Significantly, Osborn does not challenge either of these characterizations of his suit. Accordingly, we will evaluate defendants' motion as presented -- i.e. as a motion to dismiss claims filed under the ADA and § 301 of the LMRA.
Defendants argue that, as with Title VII claims, a prerequisite to suit under the ADA is the filing of a timely charge with the EEOC and the receipt of a right to sue letter. In support, defendants point to the ADA itself, which adopts the procedures set forth in Title VII. See 42 U.S.C. § 12117(a).
Among those procedures adopted by the ADA, is § 2000e-5, which provides that a plaintiff must file a timely charge with the EEOC and receive a right-to-sue letter before filing a civil suit. See E.E.O.C. v. Harris Chernin, Inc., 10 F.3d 1286, 1288 n.3 (7th Cir. 1993) ("In order to maintain a claim under Title VII, a plaintiff must file charges with the EEOC, receive a Right-To-Sue-Letter, and act upon it.") (citing, Alexander v. Gardner-Denver Co., 415 U.S. 36, 47, 94 S. Ct. 1011, 1019, 39 L. Ed. 2d 147 (1974)).
Although neither the Seventh Circuit nor the District Courts of the Northern District of Illinois have directly addressed this issue, several other District Courts have ruled that § 12117(a) acts to make the filing of a timely EEOC charge and the receipt of a right to sue letter prerequisites to suit under the ADA. See Kent v. Director, Missouri Dept. of Elementary and Secondary Education, 792 F. Supp. 59, 61-62 (E.D. Mo. 1992) (because ADA adopted Title VII procedures, including § 2000e-5(f)(1), ADA claim time-barred where plaintiff failed to file timely EEOC charge); Sherman v. Optical Imaging Systems, Inc., 843 F. Supp. 1168, 1179-80 (E.D. Mich. 1994) (same). Indeed, the language of § 12117(a) is clear and the procedure is equally sensible in the ADA context as in the Title VII universe. Accordingly, we find that, before filing a civil suit, a claimant must file a timely EEOC charge and receive a right-to-sue letter. Here, Osborn neither alleges that he has filed a charge with the EEOC, nor does he attach a right to sue letter from that agency. Without either of these, Osborn fails to satisfy prerequisites to suit under the ADA and we dismiss his claim.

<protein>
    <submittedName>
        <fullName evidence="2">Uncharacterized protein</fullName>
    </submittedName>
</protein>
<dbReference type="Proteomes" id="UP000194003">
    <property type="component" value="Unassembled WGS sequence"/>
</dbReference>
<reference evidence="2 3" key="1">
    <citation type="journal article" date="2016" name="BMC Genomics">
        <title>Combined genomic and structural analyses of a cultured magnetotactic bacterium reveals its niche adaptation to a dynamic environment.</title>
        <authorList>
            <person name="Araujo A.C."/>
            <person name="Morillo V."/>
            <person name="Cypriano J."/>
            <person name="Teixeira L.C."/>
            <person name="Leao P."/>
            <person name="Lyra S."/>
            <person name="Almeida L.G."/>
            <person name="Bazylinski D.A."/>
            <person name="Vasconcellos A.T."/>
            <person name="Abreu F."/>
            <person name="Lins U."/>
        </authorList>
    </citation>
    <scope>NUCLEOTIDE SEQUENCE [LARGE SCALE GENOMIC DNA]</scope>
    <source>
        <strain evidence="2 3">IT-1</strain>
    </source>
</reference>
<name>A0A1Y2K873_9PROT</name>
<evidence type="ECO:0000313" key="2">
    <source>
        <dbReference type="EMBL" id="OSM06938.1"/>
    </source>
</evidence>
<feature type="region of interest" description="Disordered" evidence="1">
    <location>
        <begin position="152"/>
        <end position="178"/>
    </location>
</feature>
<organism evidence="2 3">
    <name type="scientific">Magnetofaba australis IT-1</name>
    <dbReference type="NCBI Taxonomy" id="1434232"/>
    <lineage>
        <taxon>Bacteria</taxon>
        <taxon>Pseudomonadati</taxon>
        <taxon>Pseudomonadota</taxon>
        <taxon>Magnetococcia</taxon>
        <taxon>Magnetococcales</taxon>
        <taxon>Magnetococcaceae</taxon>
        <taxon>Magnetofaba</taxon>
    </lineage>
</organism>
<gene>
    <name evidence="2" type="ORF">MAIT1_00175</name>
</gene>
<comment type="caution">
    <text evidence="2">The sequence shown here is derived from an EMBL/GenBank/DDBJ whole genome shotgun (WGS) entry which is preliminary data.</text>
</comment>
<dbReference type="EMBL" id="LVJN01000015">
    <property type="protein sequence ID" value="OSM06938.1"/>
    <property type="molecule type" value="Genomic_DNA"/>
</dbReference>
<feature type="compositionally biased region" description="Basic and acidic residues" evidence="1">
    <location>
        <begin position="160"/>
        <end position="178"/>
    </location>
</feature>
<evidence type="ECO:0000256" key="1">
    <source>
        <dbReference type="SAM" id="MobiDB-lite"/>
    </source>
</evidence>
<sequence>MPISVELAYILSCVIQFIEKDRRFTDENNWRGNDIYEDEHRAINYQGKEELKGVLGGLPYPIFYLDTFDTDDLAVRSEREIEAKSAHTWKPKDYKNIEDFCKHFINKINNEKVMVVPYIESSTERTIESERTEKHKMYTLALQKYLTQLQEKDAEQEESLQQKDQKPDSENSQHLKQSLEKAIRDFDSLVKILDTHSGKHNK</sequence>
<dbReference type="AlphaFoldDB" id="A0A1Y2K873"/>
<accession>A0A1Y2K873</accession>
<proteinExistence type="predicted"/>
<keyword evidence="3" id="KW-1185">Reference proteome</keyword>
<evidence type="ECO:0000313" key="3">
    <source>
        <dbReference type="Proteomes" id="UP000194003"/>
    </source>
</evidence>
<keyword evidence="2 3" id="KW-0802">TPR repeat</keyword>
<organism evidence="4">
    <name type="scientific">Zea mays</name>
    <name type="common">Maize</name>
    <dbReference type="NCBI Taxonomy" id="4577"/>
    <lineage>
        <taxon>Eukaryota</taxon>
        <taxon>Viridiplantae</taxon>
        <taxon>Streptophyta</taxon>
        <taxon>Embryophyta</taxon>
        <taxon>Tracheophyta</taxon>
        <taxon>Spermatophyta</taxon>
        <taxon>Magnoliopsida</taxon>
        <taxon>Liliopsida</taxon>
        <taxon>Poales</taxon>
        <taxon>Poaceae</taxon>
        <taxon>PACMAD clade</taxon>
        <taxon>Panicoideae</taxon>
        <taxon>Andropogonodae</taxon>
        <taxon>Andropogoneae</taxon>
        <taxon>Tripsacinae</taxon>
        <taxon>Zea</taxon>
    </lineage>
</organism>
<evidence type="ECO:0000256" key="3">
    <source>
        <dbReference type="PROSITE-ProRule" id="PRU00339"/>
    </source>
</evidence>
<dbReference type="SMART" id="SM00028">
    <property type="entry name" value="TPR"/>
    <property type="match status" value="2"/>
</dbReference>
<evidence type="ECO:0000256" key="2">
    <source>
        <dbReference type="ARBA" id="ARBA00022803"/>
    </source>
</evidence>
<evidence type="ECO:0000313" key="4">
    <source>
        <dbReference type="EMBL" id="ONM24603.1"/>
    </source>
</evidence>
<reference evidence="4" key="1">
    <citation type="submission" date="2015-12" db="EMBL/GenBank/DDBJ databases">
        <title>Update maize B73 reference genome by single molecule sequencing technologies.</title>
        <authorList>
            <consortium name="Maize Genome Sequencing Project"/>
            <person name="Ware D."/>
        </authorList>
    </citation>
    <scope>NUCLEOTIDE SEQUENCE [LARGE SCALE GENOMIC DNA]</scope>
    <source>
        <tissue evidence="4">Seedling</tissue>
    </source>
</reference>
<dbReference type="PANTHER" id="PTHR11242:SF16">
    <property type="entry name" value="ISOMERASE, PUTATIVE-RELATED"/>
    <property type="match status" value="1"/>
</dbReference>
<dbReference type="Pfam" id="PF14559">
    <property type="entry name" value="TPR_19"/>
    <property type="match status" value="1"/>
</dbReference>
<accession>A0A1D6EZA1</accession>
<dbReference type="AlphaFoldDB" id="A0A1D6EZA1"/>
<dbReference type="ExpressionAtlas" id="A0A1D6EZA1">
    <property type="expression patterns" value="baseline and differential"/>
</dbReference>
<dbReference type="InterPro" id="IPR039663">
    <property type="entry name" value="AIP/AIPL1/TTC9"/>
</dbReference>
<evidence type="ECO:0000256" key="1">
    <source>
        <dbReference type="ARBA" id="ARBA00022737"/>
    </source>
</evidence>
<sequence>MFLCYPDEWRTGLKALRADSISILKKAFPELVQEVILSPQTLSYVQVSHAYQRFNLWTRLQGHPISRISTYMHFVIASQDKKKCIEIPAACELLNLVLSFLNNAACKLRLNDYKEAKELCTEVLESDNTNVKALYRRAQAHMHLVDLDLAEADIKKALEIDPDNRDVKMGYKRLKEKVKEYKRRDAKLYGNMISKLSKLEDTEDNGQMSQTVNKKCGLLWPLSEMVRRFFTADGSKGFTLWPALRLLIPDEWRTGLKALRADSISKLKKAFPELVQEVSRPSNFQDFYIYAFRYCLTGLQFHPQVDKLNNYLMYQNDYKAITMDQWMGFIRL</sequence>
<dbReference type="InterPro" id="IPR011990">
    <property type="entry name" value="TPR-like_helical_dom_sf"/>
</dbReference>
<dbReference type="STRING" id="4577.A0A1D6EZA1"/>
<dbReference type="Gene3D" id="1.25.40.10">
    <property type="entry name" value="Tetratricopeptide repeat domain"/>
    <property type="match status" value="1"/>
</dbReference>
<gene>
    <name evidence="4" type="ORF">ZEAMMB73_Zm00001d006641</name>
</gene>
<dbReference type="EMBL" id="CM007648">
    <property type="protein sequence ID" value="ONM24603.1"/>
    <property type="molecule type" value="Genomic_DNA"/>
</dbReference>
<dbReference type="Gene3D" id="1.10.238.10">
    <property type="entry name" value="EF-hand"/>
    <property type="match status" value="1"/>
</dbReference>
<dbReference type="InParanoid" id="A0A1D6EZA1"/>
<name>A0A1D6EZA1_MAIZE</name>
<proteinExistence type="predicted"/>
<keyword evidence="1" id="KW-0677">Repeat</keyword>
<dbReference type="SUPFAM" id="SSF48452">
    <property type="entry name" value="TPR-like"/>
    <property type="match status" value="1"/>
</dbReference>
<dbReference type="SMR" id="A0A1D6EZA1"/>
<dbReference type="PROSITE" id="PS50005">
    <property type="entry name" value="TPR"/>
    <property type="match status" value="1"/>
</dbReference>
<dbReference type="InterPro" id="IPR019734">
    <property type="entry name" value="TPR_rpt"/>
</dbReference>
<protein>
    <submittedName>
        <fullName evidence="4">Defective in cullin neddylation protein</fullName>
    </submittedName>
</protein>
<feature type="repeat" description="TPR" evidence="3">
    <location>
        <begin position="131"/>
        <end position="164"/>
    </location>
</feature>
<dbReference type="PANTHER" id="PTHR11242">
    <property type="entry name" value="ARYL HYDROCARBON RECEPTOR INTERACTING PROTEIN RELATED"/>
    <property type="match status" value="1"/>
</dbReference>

It may also be that Osborn seeks to recover under § 301 of the LMRA. In his complaint, Osborn accuses defendants of punishing him for asserting his rights under the collective bargaining agreement (i.e. for forcing Keppler to comply with the notice and bid procedure). Additionally, Osborn bemoans his union's refusal to support him when he filed a grievance. However, if Osborn is attempting to state a claim under § 301 of the LMRA, he runs afoul of the statute of limitations. The Supreme Court has ruled that hybrid § 301 claims (that is, actions against an employer for breaching the collective bargaining agreement and against the union for breaching it duty of fair representation under the agreement's dispute resolution procedures) must be brought within six months.